10 thoughts on “Cutting tax is not a zero sum game

  1. Scrapping VAT altogether might make a difference (and is a good idea IMO – now that would make a good European issue to fight the Euros on!)

    However a 2.5% cut is a bit meaningless. On a 37″ LCD TV (Price £749) you’d save about £16. The sort of amount that might make you chose a particular supplier as it’s the sort of thing you’d haggle over – eg get them to throw in a free bracket.

  2. Whether it gets passed onto the consumer or not is irrelevant. Either it does – in which case we get a bit more in our pocket – or it doesn’t (more likely in all but a few cases) in which case businesses make more profits.

    It all depends on how much the economy is set to decline by. If it is just by one or two percentage points, then a small VAT reduction is prudent.

  3. Cutting VAT by 2.5% is an utterly pointless measure – it is nothing like enough to stimulate spending in a deep recession when people are looking to reduce debt and will hit the Exchequer hard at a time when other tax receipts will be declining sharply. The fact is much expenditure would have taken place regardless of where the VAT rate is and so this income (some £12bn) will be lost unnecessarily. Inevitably some retailers will seek to repair their margins and not pass on the cut. Above all people will not feel personally any better off with such a measure.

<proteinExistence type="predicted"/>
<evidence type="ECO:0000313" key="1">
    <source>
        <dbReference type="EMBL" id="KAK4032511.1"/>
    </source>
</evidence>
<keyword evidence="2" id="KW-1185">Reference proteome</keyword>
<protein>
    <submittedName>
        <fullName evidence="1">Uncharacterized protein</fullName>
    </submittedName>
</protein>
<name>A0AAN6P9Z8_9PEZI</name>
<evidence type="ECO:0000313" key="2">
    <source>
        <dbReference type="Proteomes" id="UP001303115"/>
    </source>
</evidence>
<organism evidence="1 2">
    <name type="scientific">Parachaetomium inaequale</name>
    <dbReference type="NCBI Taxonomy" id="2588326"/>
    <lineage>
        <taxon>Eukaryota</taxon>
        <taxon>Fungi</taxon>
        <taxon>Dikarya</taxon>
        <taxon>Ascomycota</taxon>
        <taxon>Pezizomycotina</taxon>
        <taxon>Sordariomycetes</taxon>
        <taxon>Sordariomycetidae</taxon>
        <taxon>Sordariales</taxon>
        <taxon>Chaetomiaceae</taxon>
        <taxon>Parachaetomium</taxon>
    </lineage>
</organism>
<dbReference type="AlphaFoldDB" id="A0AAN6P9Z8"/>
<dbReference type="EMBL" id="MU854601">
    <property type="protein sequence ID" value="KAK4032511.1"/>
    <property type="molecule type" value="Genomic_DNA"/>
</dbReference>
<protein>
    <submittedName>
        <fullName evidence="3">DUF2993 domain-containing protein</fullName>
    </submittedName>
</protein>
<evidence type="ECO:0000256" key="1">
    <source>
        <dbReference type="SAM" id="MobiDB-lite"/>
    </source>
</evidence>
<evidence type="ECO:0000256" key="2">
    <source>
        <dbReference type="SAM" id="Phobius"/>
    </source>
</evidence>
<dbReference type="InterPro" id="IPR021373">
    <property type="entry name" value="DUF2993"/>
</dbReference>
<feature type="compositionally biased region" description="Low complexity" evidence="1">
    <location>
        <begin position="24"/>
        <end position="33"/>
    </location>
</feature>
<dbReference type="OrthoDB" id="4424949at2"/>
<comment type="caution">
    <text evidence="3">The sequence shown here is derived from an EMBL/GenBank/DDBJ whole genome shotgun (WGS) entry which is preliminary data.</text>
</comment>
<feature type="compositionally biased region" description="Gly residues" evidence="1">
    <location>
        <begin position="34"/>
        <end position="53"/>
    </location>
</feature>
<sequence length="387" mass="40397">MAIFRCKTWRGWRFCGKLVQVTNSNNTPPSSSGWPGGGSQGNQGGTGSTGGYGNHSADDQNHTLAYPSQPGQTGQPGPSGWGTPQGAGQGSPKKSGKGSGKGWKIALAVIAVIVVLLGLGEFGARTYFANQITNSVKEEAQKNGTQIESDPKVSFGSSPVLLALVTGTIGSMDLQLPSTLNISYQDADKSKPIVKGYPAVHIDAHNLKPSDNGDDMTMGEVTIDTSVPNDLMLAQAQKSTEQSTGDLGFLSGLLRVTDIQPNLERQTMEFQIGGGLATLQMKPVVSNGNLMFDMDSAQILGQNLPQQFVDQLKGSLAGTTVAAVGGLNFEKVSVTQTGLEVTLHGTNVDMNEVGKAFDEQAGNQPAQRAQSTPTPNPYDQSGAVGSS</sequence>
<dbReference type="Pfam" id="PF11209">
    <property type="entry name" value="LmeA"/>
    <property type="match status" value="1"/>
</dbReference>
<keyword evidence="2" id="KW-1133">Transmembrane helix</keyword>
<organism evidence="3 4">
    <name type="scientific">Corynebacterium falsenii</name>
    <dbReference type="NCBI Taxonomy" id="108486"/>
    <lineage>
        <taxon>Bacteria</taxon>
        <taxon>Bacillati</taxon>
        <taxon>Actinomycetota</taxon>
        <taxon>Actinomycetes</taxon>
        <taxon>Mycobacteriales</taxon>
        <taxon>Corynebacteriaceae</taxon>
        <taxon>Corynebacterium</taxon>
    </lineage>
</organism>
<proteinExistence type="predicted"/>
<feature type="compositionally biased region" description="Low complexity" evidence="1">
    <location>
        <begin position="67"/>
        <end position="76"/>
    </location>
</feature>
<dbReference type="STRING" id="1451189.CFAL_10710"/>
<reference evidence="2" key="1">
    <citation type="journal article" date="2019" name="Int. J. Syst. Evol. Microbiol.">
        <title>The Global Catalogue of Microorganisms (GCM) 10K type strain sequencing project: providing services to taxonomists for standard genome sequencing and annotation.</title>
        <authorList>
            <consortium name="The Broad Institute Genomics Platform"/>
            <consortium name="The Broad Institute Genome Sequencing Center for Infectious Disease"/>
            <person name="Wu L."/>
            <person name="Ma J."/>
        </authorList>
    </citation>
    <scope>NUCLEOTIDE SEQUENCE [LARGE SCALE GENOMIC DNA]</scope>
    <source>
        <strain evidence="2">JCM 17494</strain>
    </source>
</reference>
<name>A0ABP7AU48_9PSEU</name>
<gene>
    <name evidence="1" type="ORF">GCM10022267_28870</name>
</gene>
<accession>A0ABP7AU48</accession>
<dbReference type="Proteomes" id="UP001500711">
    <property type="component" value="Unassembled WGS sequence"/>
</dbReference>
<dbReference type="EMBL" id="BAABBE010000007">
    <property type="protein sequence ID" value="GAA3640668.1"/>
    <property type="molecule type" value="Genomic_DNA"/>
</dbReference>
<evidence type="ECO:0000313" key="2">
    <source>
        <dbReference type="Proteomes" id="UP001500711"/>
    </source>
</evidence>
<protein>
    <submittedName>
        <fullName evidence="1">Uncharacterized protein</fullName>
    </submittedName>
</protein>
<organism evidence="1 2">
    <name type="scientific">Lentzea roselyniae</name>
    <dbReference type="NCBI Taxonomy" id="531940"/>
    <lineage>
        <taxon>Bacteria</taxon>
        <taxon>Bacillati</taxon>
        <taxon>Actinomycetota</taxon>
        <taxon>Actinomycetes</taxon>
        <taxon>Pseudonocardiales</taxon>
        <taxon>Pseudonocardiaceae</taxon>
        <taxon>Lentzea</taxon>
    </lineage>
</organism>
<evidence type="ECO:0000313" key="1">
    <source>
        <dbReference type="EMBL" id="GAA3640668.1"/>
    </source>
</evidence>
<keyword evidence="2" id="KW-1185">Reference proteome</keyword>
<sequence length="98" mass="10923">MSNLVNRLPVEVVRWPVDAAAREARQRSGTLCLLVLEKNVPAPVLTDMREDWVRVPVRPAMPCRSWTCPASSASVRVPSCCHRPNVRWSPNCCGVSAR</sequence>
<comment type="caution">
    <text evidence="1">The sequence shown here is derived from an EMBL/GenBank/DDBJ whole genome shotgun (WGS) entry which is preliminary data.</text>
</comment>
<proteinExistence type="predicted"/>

The real problem in this recession will be redundancies in the private sector and the direct loss of earning power by those immediately affected and by those who fear redundancy cutting back. Tax cuts should be aimed at slashing the employers payroll tax – the ridiculously named employers National Insurance (which is nothing of the sort) and substantially increasing personal allowances to take the low paid out of tax altogether.
    Although such measures could not be effected as quickly as the VAT cut, the knowledge that such tax cuts are in the offing should boost confidence and stimulate spending.

  4. We may well enter a “deep recession” but we are unlikely to do so in the next six months. Dropping VAT moderately when we are entering a moderate recession makes a lot of sense to me.

    And yes, certainly, NI (and Income Tax for that matter) are also good targets for tax cuts. I’m not arguing against that – indeed I fully support the Lib Dem’s funded proposals to do precisely that. But as you say it is less of a quick fix.

    Messrs Cameron and Osborne of course would have you believe that the only thing politicians should be doing right now is hiding under the kitchen table and hoping it will all go away.

  5. I certainly agree tax cuts are needed and I support our own Party’s funded proposals to cut N.I/ Income Tax.

    The VAT cut though seems to me to fail the cost/benefit analysis test. The recession also has a long way to go -the latest problems at Citibank are very concerning.